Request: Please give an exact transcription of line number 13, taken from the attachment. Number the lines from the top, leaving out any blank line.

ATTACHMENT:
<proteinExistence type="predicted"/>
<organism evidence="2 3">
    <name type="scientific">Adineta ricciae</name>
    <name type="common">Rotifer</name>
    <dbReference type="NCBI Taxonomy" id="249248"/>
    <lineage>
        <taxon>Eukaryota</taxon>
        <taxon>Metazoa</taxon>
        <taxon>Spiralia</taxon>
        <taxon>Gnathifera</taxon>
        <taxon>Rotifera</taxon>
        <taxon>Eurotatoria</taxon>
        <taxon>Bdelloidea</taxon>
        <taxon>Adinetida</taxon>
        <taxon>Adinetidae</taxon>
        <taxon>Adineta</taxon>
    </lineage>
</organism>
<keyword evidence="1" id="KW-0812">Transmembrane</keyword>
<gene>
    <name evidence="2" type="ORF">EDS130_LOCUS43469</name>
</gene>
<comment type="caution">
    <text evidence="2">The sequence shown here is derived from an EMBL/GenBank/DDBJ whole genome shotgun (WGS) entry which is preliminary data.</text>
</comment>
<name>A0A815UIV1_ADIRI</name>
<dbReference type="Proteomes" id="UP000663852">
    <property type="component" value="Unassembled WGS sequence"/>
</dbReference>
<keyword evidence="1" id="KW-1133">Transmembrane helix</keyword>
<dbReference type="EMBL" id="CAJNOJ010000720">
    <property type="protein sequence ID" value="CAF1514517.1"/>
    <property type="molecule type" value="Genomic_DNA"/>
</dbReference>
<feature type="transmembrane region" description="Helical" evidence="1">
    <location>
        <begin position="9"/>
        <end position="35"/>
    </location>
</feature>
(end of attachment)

        <taxon>Bdelloidea</taxon>